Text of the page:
I try to deal with the complexities of power and social life, but as far as the visual presentation goes I purposely avoid a high degree of difficulty.
All the gossip and craziness becomes a kind of sustained narrative which, in turn, can become history. It's scary.
Prominence is cool, but when the delusion kicks in it can be a drag. Especially if you choose to surround yourself with friends and not acolytes.
Look, we're all saddled with things that make us better or worse. This world is a crazy place, and I've chosen to make my work about that insanity.
Listen: our culture is saturated with irony whether we know it or not.
I'm trying to deal with ideas about histories, fame, hearsay, and how public identities are constructed.
Women's art, political art - those categorisations perpetuate a certain kind of marginality which I'm resistant to. But I absolutely define myself as a feminist.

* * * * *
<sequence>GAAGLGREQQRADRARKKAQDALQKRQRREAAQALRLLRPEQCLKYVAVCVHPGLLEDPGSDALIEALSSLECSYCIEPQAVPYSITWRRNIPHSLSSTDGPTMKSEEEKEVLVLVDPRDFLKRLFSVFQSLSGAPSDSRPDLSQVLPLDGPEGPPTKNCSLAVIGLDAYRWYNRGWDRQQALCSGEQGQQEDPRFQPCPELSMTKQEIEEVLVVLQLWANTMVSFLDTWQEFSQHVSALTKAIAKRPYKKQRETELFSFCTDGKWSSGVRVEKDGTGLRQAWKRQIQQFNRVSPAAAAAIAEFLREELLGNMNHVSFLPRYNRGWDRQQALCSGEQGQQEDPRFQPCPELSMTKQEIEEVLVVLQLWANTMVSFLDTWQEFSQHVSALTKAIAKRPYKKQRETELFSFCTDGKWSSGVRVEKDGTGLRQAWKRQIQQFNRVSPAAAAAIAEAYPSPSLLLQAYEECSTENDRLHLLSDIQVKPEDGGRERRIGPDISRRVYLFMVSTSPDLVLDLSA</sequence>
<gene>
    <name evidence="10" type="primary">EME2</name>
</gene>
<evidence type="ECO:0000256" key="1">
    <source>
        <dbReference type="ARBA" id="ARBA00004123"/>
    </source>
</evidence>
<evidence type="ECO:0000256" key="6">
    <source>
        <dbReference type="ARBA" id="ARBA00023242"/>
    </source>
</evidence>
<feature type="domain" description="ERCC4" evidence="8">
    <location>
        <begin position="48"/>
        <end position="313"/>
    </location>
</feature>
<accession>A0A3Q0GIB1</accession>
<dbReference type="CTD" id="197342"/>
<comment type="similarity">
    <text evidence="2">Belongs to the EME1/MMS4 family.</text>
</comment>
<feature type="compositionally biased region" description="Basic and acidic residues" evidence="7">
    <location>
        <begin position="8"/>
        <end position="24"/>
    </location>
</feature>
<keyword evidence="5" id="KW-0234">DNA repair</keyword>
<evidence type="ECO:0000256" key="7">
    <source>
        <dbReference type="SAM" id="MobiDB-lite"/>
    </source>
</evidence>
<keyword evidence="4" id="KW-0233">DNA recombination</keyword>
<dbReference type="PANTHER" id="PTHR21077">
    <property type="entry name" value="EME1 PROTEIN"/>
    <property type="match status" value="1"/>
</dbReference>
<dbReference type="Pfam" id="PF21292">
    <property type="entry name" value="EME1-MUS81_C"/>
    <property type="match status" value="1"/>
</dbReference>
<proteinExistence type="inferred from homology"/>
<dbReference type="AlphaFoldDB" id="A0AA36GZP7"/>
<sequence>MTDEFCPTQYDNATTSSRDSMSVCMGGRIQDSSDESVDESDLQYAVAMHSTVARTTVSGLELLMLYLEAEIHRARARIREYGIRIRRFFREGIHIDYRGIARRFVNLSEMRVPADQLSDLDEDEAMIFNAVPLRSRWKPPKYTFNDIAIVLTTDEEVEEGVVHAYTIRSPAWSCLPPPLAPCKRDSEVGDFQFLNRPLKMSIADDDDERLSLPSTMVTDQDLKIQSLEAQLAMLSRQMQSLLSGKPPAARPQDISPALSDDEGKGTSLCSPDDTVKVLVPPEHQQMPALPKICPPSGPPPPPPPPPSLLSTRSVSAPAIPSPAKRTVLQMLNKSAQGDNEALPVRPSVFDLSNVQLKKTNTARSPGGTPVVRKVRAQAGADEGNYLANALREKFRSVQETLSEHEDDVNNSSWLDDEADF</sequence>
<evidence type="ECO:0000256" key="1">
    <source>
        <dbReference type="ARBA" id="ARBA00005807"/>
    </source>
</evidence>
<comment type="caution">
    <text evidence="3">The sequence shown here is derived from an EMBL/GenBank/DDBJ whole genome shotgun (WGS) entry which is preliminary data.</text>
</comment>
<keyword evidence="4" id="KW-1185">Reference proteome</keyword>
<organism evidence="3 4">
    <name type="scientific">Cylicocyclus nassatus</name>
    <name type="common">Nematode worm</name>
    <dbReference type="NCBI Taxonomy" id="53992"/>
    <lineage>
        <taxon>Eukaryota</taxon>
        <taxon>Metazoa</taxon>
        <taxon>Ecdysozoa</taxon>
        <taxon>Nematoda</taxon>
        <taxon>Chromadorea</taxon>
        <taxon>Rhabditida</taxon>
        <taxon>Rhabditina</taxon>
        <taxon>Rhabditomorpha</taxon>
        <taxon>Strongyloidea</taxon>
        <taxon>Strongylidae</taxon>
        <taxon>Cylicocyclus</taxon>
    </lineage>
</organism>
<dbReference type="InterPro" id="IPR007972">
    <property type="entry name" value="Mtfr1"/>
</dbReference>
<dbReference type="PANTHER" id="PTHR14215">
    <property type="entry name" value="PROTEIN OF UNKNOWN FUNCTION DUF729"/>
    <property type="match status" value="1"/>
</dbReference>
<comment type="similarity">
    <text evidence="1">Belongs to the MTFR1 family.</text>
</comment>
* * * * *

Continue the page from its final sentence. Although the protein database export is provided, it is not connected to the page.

I mean, making art is about objectifying your experience of the world, transforming the flow of moments into something visual, or textual, or musical, whatever. Art creates a kind of commentary.
I think I developed language skills to deal with threat. It's the girl thing to do-you know, instead of pulling out a gun.
It's good to keep in mind that prominence is always a mix of hard work, eloquence in your practice, good timing and fortuitous social relations. Everything can't be personalized.
Money talks. It starts rumors about careers and complicity and speaks of the tragedies and triumphs of our social lives.
I think that art is still a site for resistance and for the telling of various stories, for validating certain subjectivities we normally overlook. I'm trying to be affective, to suggest changes, and to resist what I feel are the tyrannies of social life on a certain level.
One thing I learned working at magazines was that if you couldn't get people to look at a page or a cover, then you were fired. It was all about how you create arresting works, and by arresting I mean stop people, even for a nano-second.
What makes the production of my work so expensive? The whole installation thing - the construction, the objects, the technology. It really adds up.
You know, one of the only times I ever wrote about art was the obituary of Warhol that I did for the Village Voice.
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